HBCU Presidents and leaders respond to recent bomb threats

HBCU leaders discuss the recent bomb threats aligning with Black History Month in a Southern Poverty Law Center roundtable discussion.


Reginald Allen

The universities listed in this map have received bomb threats within the past four weeks.

Trae Mitchell, Managing Editor

The morning of Feb. 1, Xavier University of Louisiana, a historically black institution located in Louisiana, told its students to shelter in place while officials searched campus for any suspicious packaging or activity.

This was not new to Xavier as they received their second bomb threat in less than a month, that morning.

“These are acts of terrorism, and the fact that they haven’t yet led to an explosion- thank God- does not change the fact that these ar acts of terrorism,” said Anne McCall, provost of Xavier University.

At least 26 HBCUs have received similar threats, many around the start of Black History Month. Along with Xavier and Morgan State University, 16 universities received bomb threats on Feb. 1, the first day of Black History Month.

The Southern Poverty Law Center hosted a roundtable discussion Tuesday for leaders of historically black institutions to discuss the implications of the threats. 

Leaders from Alcorn State University, Dillard University, Edward Waters University, Mississippi Valley State University and more spoke about the attacks in the roundtable and the next steps in preventing such acts from continuing.

The FBI identified six juveniles they suspect were involved in the threats. None have been formally charged, as the investigation is still open.

In Daytona Beach Fl., a suspect claiming to be in a neo-Nazi organization made a threat to Bethune-Cookman University, said Jakari Young, chief of Daytona Beach Police Department.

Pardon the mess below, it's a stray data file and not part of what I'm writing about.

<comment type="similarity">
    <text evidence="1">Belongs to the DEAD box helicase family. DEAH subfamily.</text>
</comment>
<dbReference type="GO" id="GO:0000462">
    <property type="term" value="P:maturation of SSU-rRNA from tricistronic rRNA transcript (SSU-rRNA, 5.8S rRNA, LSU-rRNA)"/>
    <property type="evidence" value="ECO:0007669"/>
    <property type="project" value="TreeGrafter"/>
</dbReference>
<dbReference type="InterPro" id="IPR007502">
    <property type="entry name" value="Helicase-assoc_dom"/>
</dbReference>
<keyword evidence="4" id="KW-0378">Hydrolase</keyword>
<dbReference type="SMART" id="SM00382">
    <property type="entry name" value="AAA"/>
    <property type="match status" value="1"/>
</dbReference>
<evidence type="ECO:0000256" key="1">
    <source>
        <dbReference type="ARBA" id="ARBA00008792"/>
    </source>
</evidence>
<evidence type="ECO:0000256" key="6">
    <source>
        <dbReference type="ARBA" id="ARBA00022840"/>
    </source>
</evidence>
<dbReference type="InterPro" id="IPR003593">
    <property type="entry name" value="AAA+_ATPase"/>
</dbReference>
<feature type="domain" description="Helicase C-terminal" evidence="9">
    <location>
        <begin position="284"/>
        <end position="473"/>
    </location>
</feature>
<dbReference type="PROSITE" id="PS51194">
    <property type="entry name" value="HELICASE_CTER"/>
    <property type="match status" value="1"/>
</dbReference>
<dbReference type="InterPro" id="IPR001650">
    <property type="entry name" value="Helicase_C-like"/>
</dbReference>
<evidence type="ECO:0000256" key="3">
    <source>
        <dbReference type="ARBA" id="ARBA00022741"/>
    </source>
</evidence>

Felicia Nave, president of Alcorn University, hopes those sending threats will face consequences and be given access to necessary mental health resources.

“These children were the front face [but] there’s a very complex [system] and network that’s behind these individuals,” said Nave. 

“Bringing justice, of course [is important], but making sure that we’re also paying attention to the networks that are behind them.”

Walter Kimbrough, president of Dillard University, said that these threats are attempts to disrupt the learning environment of African American students.

“Freedom is sacrifice,” said Kimbrough. “I think we’ve gotten away from some of that.”

“When we understand civil rights, sometimes, part of leaning into who we are is actively leaning into that situation, not showing fear, but confronting it directly,” said Kimbrough.

Many leaders of HBCUs said as they move forward, they hope for more resources and support to fight back and defend themselves and their students.

“I think we’ve got to get a lot smarter,” said Nave. “They change their approach. They’re very strategic and intentional and we need to do the same thing.”

“We need to modernize how we approach it and make sure that we don’t just rely on what we’ve always done.”

Michelle Cooper, deputy assistant secretary for higher education programs said in addition to partnering with Homeland Security and the FBI, the Department of Education will continue to give resources to HBCUs and minority-serving institutions.